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US Factories Will Come Back; Factory Jobs Won't

US Factories Will Come Back; Factory Jobs Won't
A worker handles steel products at a factory for tubes and pipes. (AP Photo/Raad Adayleh)

By Wednesday, 01 June 2016 08:30 AM Current | Bio | Archive

Donald Trump promises to bring American manufacturing jobs back from China. He won’t succeed, nor will anyone else. Those jobs are gone.

We all know the U.S. lost most of its assembly line jobs. Less widely recognized is that such jobs are rapidly disappearing from Asia, too. China is losing its labor cost advantage.

Why? Two reasons:
  • Chinese wages are climbing fast. Labor costs there rose at a 12% annual pace since 2001.
  • Robotic manufacturing techniques are getting better and less expensive.

These two trends are why Foxconn, which assembles the Apple (AAPL) iPhone, recently reduced its Kunshan workforce from 110,000 to 50,000. Other companies are doing the same, according to the South China Morning Post.

It will get worse. Factory automation is still in its infancy. The machines grow better, faster and cheaper every year.

That sounds bad — and it is — but there’s also some hope.

In addition to their efficiency, robots don’t care where you locate them. They will work equally hard, and cost roughly the same, whether they are in China or Chicago.

This being the case, as automation spreads we will see manufacturers move production in closer proximity to customers. No need to build your goods on the far side of the Pacific.

They’ll save time and expense by making their products here.

I expect U.S. manufacturing output to grow as this shift unfolds. It may even create some American jobs to supervise and maintain the machines.

Will we see the kind of mass employment gains Trump promises? No, but the same technology that kills factory jobs also makes small-scale manufacturing more feasible.

For instance, an Atlanta company called Softwear Automation may soon do what economists thought impossible: bring U.S. textile manufacturing back from the grave. I learned about it in a presentation at SXSW Interactive back in March.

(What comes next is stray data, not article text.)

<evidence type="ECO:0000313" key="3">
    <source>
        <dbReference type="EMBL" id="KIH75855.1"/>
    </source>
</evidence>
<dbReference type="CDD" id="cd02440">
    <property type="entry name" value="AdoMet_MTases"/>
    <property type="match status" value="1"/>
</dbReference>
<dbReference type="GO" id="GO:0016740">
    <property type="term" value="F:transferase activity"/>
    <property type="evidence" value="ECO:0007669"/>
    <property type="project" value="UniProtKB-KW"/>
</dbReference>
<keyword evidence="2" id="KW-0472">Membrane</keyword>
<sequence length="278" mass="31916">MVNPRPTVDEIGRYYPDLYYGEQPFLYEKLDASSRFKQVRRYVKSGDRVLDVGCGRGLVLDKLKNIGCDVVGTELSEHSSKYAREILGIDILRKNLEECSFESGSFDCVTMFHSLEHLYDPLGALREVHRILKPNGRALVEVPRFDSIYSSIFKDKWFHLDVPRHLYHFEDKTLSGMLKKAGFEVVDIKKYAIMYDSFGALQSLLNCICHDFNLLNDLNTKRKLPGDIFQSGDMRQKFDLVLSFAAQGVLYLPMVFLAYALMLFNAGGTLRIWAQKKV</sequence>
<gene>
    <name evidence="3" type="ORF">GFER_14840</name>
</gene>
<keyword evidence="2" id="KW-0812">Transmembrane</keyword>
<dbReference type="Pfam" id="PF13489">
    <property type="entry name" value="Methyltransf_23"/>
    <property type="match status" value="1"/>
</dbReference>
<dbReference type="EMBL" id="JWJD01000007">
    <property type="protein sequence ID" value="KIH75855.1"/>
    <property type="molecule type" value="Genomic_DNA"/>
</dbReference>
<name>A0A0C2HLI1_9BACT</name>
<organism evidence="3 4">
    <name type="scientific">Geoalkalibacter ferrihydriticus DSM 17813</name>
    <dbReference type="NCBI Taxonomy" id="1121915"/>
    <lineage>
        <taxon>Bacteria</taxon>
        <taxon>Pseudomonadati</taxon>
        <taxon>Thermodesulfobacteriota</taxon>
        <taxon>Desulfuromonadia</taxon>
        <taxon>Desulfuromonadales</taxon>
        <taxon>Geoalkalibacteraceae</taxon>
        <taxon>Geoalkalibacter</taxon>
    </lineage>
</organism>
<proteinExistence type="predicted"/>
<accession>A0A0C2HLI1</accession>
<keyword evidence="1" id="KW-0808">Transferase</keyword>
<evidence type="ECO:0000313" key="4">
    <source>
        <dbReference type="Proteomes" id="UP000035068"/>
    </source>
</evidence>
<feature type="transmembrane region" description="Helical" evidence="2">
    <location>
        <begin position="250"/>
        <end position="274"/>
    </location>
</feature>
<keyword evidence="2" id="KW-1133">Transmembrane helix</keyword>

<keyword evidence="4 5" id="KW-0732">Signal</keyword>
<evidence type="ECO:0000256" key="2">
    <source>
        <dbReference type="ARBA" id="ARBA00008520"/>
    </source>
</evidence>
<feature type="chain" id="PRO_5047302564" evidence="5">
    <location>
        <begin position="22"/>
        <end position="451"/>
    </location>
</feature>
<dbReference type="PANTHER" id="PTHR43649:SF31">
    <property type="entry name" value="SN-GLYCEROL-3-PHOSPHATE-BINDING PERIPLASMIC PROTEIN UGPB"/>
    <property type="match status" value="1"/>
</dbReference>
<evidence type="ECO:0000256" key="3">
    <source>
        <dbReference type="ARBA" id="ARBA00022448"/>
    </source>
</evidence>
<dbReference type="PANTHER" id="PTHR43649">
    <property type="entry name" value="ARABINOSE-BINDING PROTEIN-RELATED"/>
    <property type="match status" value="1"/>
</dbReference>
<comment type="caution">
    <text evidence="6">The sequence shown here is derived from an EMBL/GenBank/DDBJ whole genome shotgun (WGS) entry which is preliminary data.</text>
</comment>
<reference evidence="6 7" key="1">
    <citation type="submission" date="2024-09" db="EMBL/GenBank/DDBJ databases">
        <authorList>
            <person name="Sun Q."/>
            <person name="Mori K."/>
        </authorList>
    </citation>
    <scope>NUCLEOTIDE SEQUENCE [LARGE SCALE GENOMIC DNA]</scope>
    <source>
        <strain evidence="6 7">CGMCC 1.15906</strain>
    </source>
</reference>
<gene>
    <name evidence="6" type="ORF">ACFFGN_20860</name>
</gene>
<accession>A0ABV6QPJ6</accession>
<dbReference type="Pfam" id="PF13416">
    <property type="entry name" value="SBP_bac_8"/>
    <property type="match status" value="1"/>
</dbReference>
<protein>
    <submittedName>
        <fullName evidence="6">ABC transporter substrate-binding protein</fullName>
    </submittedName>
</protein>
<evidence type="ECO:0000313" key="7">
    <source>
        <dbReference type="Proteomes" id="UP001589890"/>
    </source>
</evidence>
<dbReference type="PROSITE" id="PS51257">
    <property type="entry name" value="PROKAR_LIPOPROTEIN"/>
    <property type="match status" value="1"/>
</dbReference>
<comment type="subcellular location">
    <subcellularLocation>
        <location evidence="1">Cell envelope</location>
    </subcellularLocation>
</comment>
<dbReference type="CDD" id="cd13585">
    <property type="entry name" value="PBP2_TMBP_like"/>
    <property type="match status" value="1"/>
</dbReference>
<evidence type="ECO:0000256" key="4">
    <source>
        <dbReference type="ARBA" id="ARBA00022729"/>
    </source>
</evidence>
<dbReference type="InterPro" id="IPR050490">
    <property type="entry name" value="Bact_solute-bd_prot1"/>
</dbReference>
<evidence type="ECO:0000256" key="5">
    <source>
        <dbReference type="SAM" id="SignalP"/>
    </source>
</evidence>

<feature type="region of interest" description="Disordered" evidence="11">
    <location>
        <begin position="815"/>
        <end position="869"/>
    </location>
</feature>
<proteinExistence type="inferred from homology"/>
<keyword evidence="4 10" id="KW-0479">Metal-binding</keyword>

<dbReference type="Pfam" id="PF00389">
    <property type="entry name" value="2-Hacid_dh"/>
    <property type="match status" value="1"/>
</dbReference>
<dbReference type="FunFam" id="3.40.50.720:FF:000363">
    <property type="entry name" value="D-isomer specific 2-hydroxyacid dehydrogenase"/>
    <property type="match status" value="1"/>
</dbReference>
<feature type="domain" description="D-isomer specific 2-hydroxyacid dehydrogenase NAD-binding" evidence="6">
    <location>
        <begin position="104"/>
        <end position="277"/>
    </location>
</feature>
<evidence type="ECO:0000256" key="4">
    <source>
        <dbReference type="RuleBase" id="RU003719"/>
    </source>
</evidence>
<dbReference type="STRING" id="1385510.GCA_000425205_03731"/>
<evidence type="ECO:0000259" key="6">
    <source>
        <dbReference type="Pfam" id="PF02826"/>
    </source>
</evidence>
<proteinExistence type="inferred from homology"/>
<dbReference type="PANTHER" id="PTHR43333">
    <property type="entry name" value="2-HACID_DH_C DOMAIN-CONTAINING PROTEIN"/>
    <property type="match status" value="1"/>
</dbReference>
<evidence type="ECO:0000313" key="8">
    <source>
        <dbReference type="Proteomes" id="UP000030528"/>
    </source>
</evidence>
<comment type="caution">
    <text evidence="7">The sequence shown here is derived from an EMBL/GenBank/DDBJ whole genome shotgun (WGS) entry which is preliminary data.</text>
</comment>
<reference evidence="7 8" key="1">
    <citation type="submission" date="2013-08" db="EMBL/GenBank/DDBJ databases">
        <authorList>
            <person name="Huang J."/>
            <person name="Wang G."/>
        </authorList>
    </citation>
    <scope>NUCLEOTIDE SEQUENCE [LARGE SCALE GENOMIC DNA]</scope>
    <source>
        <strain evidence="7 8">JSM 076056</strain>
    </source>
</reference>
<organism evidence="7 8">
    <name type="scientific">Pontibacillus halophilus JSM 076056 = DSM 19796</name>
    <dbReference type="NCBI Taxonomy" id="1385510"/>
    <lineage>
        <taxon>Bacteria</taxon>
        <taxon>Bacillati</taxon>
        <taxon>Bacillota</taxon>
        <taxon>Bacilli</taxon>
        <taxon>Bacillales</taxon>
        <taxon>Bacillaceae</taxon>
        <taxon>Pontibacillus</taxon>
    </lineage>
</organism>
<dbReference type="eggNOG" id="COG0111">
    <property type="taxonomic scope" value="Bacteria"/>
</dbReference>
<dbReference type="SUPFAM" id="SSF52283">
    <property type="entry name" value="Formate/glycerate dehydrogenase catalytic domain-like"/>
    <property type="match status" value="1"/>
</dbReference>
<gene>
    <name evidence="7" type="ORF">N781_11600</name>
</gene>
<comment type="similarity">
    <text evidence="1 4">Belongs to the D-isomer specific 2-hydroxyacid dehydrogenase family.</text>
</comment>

Their cutting, sewing and fabric-handling robots are faster and more cost-effective than even the lowest-cost Asian labor. A company official told me they get calls almost every day from Asian manufacturers wanting to buy the machines.

That’s crazy. When even sweat shop labor costs too much, you know something big is happening.

Clothing makers using the robots won’t need as many human workers as the old garment factories did, but they will need some — and those jobs will be here in the United States.
Plastics are another fast-developing technology. 

Currently, most plastic objects are made through injection molding. You squirt liquid plastic into a mold, it cools down, and your doodad is ready.

This is very efficient if you want, say, 5 million identical objects from an Asian supplier and can wait a few months. It doesn’t work so well if you only want 1,000 and you need them tomorrow.

With additive manufacturing (the new name for 3-D printing), small runs are no problem.

You don’t need to make new molds every time. You just change the software and the machines do the rest.

For those with talent for three dimensional visualization and design, and a little creativity, the new technology can equip you to compete against China. Figure out how to make something Americans need, then start making it. The revenue will follow if your idea is a good one.

Sadly, I don’t have that talent — which I why I’m a wordsmith and not a welder. I really admire people who build tangible things. They make all our lives better.

If you’re one of those folks, try to hang on. Better days are coming — and the machines will bring them.

Patrick Watson is an Austin-based financial writer. Follow him on Twitter @PatrickW

To read more of his insights, CLICK HERE NOW.

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Donald Trump promises to bring American manufacturing jobs back from China. He won't succeed, nor will anyone else. Those jobs are gone.
factory, jobs, economy, return
Wednesday, 01 June 2016 08:30 AM
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